Titan (and Mimas - the Death Star moon)! Second biggest moon in the Solar System, and maybe first in our hearts (tough choices). It is one of two moons with an atmosphere, and a very thick one at that. Nitrogen based, like Earth's. However, Earth has no views like this:
An excellent art piece as well. For reference, Titan is bigger than Mercury, and far more interesting, though that's an opinion I suppose. What Titan tells us - and all the other cool moons, but especially Titan - is that moons can be quite diverse, and that large planets can have quite many of them, acting like mini "solar" systems. Saturn to date has a confirmed 62 moons, with more likely to come. More art:
I can't tell you all their names correctly, except Titan at center, occulted. Each moon can exert a gravitational influence on the other moons, and I'm sure one day we'll discover a moon with a moon. It will be cool. For now, appreciate Titan:
False color Titan pics showing the changing cloud formations. It rains on Titan. There's lakes:
More false color. "False color" means scientists have assigned colors to the image based on the data at hand. It's accurate for what it is, but also subjective to a degree, though also close enough. For the record, just about any cool color space shot you've seen is false color to some degree. Here's the real deal:
More lakes! The fishin' ain't so good though, one assumes. As the liquid on Titan is methane, and the mountains and valleys and boulders and rocks are ice. Wicked hard ice - the temp on the surface is around -200 degrees Celsius. Cold as heck. It is truly an alien world, but oh so familiar:
Titan seas, with islands. One day our robot children will vacation on the shores of Methane Sea.
Rivers of methane emptying into methane seas. It's like Earth, but will never be like Earth. Titan is highly inhospitable to us, and so it will be left to the robots. Check out this amazing pic:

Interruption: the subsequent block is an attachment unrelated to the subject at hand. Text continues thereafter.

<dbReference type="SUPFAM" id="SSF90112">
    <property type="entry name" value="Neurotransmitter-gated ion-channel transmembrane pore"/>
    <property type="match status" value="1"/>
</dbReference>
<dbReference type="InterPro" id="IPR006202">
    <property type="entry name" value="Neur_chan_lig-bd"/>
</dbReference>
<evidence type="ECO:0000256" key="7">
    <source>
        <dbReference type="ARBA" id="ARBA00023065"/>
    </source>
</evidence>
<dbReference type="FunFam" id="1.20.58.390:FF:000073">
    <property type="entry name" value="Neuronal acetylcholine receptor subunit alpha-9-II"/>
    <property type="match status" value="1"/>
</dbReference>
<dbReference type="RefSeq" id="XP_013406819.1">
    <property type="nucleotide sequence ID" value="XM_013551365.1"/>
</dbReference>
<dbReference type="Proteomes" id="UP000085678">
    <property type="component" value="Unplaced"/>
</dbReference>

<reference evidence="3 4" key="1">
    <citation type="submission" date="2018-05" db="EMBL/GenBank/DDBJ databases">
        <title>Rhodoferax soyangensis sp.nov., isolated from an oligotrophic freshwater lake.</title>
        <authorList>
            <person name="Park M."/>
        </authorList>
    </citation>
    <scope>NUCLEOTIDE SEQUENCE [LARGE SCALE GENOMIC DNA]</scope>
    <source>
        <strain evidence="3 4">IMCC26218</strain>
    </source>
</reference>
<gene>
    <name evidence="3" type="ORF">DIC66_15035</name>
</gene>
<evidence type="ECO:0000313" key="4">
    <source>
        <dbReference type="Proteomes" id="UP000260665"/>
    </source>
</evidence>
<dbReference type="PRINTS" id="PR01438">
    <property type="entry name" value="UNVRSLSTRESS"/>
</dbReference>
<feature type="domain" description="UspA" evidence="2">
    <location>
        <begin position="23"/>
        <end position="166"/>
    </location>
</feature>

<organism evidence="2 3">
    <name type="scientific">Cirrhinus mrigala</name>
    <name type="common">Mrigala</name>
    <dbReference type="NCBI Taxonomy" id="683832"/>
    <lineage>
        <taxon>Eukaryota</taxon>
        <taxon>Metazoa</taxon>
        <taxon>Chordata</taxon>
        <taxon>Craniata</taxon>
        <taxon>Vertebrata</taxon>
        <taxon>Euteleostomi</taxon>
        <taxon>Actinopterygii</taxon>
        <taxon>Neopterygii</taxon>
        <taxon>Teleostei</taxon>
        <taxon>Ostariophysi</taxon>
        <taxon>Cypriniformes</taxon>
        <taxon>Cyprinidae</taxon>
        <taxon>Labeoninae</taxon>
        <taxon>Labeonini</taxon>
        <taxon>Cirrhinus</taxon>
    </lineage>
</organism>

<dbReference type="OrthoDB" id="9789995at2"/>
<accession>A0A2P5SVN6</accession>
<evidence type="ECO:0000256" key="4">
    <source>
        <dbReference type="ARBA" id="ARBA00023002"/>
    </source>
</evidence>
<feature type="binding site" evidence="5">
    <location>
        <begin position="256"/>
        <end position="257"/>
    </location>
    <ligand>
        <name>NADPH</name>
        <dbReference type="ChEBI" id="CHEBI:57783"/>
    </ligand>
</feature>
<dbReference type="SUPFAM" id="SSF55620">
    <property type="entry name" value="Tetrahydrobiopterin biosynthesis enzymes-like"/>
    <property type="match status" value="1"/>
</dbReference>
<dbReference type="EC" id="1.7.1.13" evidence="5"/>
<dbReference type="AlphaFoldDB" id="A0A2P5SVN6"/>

The surface of Titan, as seen by Huygens - a probe shot from Cassini during its early years. Another feather in the cap of this amazing science mission. Those are little pebbles of ice. Rounded from some type of erosion, be it liquid or wind. Titan has all the weather we have on Earth, except it's methane raining down from the orange clouds. So cool.
Is there life? Seems hard to imagine, but every year we find life on Earth in the strangest of places - super heated volcanic vents at the bottom of the ocean; 6 miles below ground deep in the bedrock; way, way high in the sky, floating bacteria living forever in the clouds. Life is everywhere on Earth, and it seems it has always been so - evidence of life now goes back to just a few hundred million years after the creation of Earth as we know it - which is not the original Earth, not by many iterations.

Perhaps some form of life similar to life on Earth exists on Titan. Or perhaps a life unlike life on Earth exists on Titan. Or, more likely, life does not exist on Titan, at least not on the surface. It is possible Titan has a vast underground ocean of warm liquid water, and imagine what kind of sealife might evolve there. Gnarly stuff, like everything in the ocean. One day we'll find out - we need to send out the bots in our name.

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